The quality of the shear-wave elastography exam matters when creating a prediction model for nonalcoholic fatty liver disease, suggest findings presented April 17 at the American Roentgen Ray Society (ARRS) annual meeting.
In his ARRS Scholars presentation, Dr. Theodore Pierce from Massachusetts General Hospital discussed his team's development of a prediction model for fatty liver disease using imaging biomarkers from elastography. While the model has not achieved high marks in this area, Pierce said the potential is there.
"This is a rapidly advancing field with great excitement in some of the new developments," Pierce said.
Nonalcoholic fatty liver disease affects up to 100 million people in the U.S. Clinical exams, blood-based testing, imaging, and biopsy are used to test for disease. However, Pierce said the field is moving away from invasive methods like biopsy.
Shear-wave elastography is one method used for detecting the disease by measuring tissue stiffness, with diseases tissues having higher stiffness. Pierce pointed out that many biomarkers exist, but none of them are sufficient by themselves.
Pierce and colleagues wanted to better understand shear-wave elastography's use in diagnostic liver imaging. The patients underwent both liver biopsy and elastography. The researchers wanted to incorporate clinical and lab-based biomarkers to see if they could improve elastography's performance in predicting clinically significant fibrosis.
For the model, the team included 1,365 patients with biopsy and elastography pairs. Out of these, 964 had low fibrosis (423 with nonalcoholic fatty liver disease) and 401 had high fibrosis (176 with disease). From there, the team assigned data into training and test sets and explored covariates for inclusion.
Pierce said three covariates that were clinically significant, independent predictors of liver fibrosis were selected for inclusion in the model. These included the presence or absence of diabetes (odds ratio [OR], 2.09), platelet count (OR, 0.996), and liver stiffness measured on elastography (OR, 1.078).
Using these, the multiparametric model achieved an area under the curve (AUC) of 0.723 in the training set and 0.738 in the validation set. These surpassed comparative models using only imaging, though these were "marginal" across the board. Additionally, when using a high sensitivity threshold, specificity was low at 44.6%. On a high specificity threshold, sensitivity was 30.4%.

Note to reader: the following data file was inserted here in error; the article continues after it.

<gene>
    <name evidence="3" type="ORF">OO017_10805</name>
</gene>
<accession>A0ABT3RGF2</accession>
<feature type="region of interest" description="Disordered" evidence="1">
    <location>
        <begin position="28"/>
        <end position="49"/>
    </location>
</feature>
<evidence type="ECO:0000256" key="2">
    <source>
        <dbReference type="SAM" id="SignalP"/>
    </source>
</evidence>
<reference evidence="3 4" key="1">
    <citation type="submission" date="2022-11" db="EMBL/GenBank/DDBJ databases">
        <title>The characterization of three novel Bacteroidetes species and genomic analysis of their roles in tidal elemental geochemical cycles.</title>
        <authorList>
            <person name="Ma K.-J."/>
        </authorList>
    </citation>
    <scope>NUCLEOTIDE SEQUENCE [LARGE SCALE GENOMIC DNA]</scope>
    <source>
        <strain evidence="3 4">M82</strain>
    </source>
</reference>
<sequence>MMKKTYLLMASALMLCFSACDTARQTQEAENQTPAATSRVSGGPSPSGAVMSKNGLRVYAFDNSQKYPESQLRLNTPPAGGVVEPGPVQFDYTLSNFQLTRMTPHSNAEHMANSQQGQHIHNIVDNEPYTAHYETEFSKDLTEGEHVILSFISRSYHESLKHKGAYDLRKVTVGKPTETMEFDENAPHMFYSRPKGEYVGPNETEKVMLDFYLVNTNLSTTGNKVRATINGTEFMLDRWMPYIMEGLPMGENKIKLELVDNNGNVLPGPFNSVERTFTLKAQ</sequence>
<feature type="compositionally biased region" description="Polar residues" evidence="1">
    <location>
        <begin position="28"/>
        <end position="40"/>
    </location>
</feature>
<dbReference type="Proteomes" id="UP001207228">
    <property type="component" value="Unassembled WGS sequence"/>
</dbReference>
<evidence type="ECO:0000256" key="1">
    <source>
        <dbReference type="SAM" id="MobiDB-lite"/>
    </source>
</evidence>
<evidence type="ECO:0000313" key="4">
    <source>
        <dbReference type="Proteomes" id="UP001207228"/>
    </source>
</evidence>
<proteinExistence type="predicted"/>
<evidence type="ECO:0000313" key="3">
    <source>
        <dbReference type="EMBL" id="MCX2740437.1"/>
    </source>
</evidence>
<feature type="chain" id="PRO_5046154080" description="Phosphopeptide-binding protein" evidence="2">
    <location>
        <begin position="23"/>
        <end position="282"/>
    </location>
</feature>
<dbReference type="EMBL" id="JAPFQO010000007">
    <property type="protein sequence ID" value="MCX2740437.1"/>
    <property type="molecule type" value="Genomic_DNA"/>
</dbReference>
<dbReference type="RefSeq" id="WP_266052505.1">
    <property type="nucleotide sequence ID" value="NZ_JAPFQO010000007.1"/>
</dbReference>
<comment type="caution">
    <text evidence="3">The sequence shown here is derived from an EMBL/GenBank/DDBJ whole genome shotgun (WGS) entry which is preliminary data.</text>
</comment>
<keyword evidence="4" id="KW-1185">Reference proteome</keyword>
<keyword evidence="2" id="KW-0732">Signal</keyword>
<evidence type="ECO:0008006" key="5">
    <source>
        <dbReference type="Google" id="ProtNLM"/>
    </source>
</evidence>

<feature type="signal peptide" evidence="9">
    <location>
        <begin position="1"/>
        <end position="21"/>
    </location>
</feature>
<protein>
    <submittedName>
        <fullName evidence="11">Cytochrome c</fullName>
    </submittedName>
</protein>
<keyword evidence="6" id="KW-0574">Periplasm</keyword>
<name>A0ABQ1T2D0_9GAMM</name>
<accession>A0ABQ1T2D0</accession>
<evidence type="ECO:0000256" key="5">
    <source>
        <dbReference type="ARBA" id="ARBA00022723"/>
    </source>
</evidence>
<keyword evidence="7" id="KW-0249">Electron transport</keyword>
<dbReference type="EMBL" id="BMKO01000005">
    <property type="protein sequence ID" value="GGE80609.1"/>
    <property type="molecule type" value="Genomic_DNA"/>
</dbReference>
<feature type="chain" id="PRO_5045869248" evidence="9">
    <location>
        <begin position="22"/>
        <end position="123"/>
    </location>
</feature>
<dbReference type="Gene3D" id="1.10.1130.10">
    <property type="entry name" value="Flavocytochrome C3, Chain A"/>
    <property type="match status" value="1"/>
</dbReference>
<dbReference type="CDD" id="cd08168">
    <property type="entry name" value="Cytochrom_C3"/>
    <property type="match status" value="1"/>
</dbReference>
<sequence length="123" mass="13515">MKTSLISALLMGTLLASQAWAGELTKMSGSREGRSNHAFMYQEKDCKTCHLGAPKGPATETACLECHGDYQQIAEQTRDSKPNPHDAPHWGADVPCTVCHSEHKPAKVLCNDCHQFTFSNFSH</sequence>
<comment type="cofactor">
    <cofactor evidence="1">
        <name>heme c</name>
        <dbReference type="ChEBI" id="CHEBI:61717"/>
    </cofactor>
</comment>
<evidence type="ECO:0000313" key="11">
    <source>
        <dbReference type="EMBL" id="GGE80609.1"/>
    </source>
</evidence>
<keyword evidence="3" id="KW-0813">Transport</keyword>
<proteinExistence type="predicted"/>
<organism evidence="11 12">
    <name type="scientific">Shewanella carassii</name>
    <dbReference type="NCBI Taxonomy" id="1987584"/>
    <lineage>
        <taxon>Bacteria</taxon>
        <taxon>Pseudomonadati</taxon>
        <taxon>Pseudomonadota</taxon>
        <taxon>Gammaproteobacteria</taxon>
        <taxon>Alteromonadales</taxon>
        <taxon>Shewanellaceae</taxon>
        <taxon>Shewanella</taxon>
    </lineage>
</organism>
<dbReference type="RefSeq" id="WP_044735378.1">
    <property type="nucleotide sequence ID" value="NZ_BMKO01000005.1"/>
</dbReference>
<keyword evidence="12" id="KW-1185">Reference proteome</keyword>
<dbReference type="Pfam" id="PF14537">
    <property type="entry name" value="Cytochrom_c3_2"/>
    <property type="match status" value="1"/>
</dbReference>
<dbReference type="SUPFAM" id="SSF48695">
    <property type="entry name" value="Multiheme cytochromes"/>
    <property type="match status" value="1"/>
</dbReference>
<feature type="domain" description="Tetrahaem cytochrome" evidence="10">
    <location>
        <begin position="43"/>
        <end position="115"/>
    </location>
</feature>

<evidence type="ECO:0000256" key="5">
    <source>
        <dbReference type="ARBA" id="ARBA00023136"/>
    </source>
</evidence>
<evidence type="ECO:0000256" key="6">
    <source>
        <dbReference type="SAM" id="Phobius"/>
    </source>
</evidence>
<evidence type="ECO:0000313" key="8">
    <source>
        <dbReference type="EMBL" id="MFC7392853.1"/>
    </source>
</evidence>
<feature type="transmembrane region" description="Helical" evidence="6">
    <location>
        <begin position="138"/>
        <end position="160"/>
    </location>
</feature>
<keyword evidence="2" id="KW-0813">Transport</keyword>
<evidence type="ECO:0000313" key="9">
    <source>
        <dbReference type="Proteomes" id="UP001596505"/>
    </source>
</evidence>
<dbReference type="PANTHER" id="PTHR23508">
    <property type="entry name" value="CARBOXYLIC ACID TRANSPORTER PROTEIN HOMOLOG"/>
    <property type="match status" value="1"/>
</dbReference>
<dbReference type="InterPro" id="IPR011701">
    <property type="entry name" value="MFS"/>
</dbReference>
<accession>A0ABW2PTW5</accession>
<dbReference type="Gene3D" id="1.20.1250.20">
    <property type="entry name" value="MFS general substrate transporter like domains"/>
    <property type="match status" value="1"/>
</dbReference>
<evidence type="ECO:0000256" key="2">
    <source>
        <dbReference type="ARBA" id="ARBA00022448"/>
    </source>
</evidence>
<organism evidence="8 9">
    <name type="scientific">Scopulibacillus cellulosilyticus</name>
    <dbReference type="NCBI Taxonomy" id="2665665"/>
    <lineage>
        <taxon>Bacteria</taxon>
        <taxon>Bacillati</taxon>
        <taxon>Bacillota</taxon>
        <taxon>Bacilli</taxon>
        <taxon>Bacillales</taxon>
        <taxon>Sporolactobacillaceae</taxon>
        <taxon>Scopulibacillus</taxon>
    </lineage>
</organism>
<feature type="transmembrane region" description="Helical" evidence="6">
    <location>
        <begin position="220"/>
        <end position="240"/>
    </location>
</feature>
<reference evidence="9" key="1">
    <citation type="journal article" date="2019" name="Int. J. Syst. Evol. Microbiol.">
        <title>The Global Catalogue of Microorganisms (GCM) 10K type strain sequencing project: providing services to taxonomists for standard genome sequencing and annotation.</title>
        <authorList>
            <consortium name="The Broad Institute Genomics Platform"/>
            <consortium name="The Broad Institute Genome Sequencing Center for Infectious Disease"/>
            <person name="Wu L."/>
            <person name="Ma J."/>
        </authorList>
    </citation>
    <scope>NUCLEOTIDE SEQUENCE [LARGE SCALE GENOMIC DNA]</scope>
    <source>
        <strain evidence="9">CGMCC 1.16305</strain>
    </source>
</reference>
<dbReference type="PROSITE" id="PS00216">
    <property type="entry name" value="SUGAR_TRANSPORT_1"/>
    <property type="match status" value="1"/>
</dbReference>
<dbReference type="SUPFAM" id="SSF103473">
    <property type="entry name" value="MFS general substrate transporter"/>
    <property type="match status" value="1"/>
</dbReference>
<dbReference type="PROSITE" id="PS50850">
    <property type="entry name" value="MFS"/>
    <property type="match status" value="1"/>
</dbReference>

Pierce said one part that the team did not take into account was the quality of elastography exams. After eliminating low-quality images from the multiparametric model, the AUC improved to 0.758.
On subgroup analysis, the fatty liver disease cohort had an AUC of 0.714 on the model, but this improved to 0.747 after excluding low-quality images.
When comparing receiver operator characteristic (ROC) curves for low- and high-quality elastography exams, the model had a ROC curve of 0.791 for the high-quality group and 0.602 for the low-quality group.
"There's a remarkable difference in looking at the diagnostic performance of elastography alone with filtering out the low-quality exams," Pierce said.
So, what caused these low-quality exams? Pierce noted that body mass index (BMI) and skin-to-capsule distance are known factors of poor disease mapping. For the study, the team reported that these were significantly associated with low-quality exams, with AUCs of 0.699 for BMI and 0.744 for skin-to-capsule distance.
Pierce said that these two factors are important, because patients with high BMIs or higher skin-to-capsule distances may not be eligible for shear-wave elastography. For these patients, blood-based testing or MRI elastography may be the better choices.
Pierce said that these results reflect a real-world implementation of shear-wave elastography in a multiparametric model. While there is room for improvement, he said there is hope in the form of ongoing efforts to improve hardware and signal processing, as well as increase acoustic output, among other areas.
"Because of this enormous public health crisis and the growing rates of fatty liver disease associated with the obesity epidemic, it's critical that we develop tools to identify liver fat, liver fibrosis, and inflammation to identify at-risk patients," he said.